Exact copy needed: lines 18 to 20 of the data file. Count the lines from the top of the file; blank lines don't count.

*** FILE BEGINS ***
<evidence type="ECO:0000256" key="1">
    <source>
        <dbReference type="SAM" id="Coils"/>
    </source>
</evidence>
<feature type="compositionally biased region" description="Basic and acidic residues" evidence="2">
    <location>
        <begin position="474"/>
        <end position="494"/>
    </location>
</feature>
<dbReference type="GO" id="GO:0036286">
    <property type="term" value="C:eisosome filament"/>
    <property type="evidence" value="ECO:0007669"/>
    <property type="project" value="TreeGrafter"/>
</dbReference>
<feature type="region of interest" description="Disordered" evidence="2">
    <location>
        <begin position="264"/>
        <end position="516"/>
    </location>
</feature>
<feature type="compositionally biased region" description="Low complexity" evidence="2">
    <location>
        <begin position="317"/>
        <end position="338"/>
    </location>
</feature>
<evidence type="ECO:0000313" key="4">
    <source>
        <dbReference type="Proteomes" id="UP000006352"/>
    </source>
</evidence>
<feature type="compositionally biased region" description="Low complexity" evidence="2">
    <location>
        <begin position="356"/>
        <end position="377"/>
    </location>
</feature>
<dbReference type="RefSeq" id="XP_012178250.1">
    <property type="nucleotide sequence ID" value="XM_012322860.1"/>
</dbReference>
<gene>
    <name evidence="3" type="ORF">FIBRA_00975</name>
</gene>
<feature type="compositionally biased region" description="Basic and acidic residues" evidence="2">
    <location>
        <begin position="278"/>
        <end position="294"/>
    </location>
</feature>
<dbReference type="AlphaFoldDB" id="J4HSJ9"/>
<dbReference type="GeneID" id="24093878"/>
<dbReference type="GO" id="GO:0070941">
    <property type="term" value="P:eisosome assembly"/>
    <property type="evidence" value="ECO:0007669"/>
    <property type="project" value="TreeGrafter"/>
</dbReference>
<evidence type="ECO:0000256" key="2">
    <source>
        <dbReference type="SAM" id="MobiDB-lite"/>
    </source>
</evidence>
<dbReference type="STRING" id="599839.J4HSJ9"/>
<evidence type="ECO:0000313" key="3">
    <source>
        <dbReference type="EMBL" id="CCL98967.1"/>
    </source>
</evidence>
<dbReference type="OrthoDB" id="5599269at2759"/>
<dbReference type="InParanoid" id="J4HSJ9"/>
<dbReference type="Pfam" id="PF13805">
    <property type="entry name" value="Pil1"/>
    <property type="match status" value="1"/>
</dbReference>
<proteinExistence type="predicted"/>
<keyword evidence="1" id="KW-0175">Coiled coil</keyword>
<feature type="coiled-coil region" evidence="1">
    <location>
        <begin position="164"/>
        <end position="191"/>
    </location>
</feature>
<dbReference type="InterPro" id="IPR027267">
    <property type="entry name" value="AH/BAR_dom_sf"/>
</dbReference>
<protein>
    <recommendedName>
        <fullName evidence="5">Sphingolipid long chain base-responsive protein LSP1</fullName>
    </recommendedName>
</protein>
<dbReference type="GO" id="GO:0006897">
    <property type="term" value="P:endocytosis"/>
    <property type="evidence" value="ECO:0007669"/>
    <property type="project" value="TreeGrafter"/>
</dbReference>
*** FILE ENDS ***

    <location>
        <begin position="264"/>
        <end position="516"/>